The plate is then laid in a bath of dilute acid. The exposed parts, which are no longer protected from the acid by the etching ground - that is, the lines of the design -are etched away, producing grooves in the surface of the metal. The longer the plate is left in the acid bath, the deeper these grooves become. If particular lines have to be deeper than others, the plate is removed from the bath, the lines that have been bitten deeply enough are covered with acid-resistant stop-out varnish and the plate is replaced in the bath.

Rembrandt used a dilute solution of hydrochloric acid. This worked slowly and did not make thin lines coarser.

Now the etching ground is removed and the clean plate inked with an ink-pad or roller. It is then wiped clean by hand so that the whole plate is clear of ink except for the grooves. The next step is to lay a damp sheet of paper on the plate. Then plate and paper are passed through the rollers of the press. The paper absorbs the ink from the grooves, producing a reversed impression of the design on the plate. The lines that have been bitten the deepest, which therefore contain the most ink, come out darkest in the print.

This process is etching proper. Gradations in the lines can be achieved only by etching the plate more than once. However, there are also other ways of producing variation in the density of lines. The most common are working up with the dry point and burin, drawing directly onto the copper plate. The dry point is an etching needle with a sharp point strong enough to carve lines in the copper. Another tool used for etching is the burin. An engraving tool - hence its other name, graver -has a V-shaped point which cuts a sharp-edged line starting and ending in a point.

Rembrandt's first plates were pure etchings, using the dry point only occasionally, for small additions or corrections. From about 1640 he became increasingly interested in the painterly effects of the velvety dry point line. As a result he started using the dry point more and more often, sometimes in combination with the burin. Some of his prints, indeed, are executed exclusively with the dry point, being drawn straight onto the copper.

If the artist is dissatisfied with the result he can alter the etched plate in a variety of ways. He can add or deepen lines by etching the plate again or by using the dry point, but etched lines can also be erased: shallow ones by rubbing them so that the burr and the sides are pushed into the groove, deep ones by scraping with a scraper. Each change or addition to the plate that can be seen in a print is referred to as a new 'state' of the print.

Three Crosses, 1653


Almost all Rembrandt's etchings exist in more than one state, sometimes as many as ten or even more. Often the changes are slight, amounting to little more than minor additions or corrections. Sometimes they are so drastic that the result is virtually a new composition.

Woman with arrow, 1661


Only a limited number of impressions can be 'pulled' from an etching plate. The maximum is probably around a hundred; only about fifteen in the case of a dry point plate. By the same token, prints of the same state may vary considerably as the plate and the burr become worn.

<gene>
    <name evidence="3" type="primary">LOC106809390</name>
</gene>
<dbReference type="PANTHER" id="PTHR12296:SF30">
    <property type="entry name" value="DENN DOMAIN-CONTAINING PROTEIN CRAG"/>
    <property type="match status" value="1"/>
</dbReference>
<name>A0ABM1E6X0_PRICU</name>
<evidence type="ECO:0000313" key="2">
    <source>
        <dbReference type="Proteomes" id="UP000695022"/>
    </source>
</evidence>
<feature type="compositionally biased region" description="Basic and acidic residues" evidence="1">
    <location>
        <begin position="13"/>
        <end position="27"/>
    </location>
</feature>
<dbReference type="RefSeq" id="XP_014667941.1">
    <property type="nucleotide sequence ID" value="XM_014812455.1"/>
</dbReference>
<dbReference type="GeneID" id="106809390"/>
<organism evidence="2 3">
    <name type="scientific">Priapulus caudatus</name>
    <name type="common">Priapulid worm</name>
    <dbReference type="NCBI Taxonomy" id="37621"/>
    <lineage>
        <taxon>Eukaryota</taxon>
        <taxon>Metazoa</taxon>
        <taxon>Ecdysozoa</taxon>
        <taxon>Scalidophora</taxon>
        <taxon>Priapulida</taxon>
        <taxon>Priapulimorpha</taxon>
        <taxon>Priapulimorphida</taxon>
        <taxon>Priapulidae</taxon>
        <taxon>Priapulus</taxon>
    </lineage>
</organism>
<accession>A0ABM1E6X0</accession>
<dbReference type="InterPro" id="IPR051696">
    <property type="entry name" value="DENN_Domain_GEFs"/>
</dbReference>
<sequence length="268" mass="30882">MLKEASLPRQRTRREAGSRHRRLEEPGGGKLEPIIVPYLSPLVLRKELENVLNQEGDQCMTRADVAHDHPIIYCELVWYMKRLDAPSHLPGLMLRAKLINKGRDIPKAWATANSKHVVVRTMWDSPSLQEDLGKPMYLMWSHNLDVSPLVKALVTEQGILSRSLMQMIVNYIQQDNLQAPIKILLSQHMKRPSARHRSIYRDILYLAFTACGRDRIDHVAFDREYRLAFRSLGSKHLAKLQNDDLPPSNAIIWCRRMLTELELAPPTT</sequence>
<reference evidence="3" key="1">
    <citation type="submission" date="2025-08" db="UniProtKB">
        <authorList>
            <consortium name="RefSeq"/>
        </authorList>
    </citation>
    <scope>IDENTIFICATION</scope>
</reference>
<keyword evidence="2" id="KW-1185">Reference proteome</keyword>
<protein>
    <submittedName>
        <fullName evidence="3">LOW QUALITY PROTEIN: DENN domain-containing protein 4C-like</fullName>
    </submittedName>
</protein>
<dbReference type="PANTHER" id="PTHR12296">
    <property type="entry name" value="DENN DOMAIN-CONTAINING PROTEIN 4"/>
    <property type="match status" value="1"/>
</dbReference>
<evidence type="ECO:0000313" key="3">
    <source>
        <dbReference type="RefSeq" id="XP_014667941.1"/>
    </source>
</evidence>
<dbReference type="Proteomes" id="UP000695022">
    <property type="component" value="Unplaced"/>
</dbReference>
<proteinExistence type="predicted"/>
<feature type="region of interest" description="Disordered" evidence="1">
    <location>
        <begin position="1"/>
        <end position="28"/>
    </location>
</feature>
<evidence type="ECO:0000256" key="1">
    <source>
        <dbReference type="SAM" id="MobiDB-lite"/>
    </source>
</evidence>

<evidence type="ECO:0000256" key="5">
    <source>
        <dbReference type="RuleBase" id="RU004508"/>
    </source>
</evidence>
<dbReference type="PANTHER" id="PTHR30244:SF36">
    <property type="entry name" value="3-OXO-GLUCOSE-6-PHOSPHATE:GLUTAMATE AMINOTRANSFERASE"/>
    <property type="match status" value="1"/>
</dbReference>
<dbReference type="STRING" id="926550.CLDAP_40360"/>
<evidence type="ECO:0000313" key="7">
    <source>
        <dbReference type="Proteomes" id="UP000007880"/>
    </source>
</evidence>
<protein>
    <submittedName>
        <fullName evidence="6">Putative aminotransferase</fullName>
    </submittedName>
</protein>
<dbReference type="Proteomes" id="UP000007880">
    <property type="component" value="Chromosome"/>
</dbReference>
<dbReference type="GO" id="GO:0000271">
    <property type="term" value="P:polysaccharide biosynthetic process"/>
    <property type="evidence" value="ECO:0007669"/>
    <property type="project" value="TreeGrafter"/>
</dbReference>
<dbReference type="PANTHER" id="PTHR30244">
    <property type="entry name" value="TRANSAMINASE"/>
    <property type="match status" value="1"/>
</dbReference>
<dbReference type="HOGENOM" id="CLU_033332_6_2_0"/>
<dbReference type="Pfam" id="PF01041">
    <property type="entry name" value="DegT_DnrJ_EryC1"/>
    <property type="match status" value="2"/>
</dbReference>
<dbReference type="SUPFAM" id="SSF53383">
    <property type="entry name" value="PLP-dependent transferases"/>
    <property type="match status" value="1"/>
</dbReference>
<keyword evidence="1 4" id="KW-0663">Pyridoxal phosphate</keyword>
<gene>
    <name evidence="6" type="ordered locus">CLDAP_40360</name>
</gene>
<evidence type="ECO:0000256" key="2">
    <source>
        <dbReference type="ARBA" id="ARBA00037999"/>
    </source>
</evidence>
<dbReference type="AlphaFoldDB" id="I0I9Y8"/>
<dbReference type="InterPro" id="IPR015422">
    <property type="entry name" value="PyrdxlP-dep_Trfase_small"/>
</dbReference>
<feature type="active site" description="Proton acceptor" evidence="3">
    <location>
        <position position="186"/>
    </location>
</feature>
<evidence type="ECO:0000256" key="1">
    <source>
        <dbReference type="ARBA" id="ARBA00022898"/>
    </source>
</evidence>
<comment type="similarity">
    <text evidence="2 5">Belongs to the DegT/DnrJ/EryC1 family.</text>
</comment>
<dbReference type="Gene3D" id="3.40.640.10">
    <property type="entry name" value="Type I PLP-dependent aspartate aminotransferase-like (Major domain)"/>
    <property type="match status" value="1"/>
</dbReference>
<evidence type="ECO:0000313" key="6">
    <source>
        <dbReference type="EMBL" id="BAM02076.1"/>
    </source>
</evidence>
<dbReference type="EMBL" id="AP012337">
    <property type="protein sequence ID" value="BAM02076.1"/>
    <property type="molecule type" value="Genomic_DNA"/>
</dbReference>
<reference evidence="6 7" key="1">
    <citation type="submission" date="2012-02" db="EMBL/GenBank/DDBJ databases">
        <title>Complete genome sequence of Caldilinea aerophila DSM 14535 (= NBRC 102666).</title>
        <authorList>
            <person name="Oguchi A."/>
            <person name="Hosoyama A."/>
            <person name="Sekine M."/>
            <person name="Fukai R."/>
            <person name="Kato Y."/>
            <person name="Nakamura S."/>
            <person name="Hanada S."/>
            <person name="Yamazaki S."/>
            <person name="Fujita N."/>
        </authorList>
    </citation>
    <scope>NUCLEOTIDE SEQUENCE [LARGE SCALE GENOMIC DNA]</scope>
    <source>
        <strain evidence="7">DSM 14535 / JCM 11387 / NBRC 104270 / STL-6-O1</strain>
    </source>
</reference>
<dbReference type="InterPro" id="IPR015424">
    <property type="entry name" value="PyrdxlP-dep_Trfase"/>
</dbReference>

By controlling the amount of ink used, the artist can create a number of deliberate engraving variations. In The Three Crosses etching, Rembrandt obtained a very dark effect by using a great amount of ink, and thus creating surface tones. He used this kind of effects for obtaining darker shadows, like we see in another of his etching, Woman with arrow, or for reproducing the atmospheric landscape in his works.

Different types of paper (e.g. European, Japanese and 'Chinese') and vellum (made from animal skins) vary in color and surface structure. The same plate printed on different papers could produce totally different impressions.

From about 1650 Rembrandt sought increasingly to introduce variation into his prints by using different sorts of paper. Japanese paper, which was actually imported from Japan, attracted him with its warm, yellowish color, which was particularly effective in prints of Italianate landscapes such as Saint Gerome Reading in an Italianate Landscape. Moreover with its fine, smooth surface Japanese paper does full justice to the dry point work. Many of Rembrandt's prints were done on Japanese paper.

Saint Gerome Reading in an Italianate Landscape


A counterproof is a reversed print made by taking a freshly made print when it is still damp, laying a sheet of paper on it, and passing both sheets through the press. This produces a print of a print -the counterproof- which naturally, being reversed twice, corresponds exactly to the original design on the plate. Useful to the artist wishing to make minor adjustments to the plate. Such an example of a counterproof is Rembrandt’s The Three Crosses.

Using Rembrandt’s original plates, etchings were made by the end of the XVII-th century and even the beginning of the 18th century, the plates, some in badly shape, being restored. Relatively few of Rembrandt's plates survived until today. There are 79 original metal plates, the thinnest measuring 6.53 mm, most being worn or partially destroyed because of subsequent usage. French engraver Pierre Francois Basan (1723-1797) owned a number of 78 plates, later bought, in 1938 in Paris, by Robert Lee Humber Greenville, an USA retired lawyer from North Carolina. These works have not been displayed for 20 years, until 1956, when the owner agreed to organize an exhibition at the Museum of Art in North Carolina. After the collector’s death, the collection was sold on the art market in London (spring of 1993), four of which were purchased by RembrandtHuis (Rembrandt House) in Amsterdam (including B 365).

Study with Saskia and five heads, 1636


from: Ed de Heer, Techniques of Etching in Nel Segno de Rembrandt, Venice 1999, G. Veneiuseppe Bergamini, Bert W. Meijer (eds.), pp. 46-51.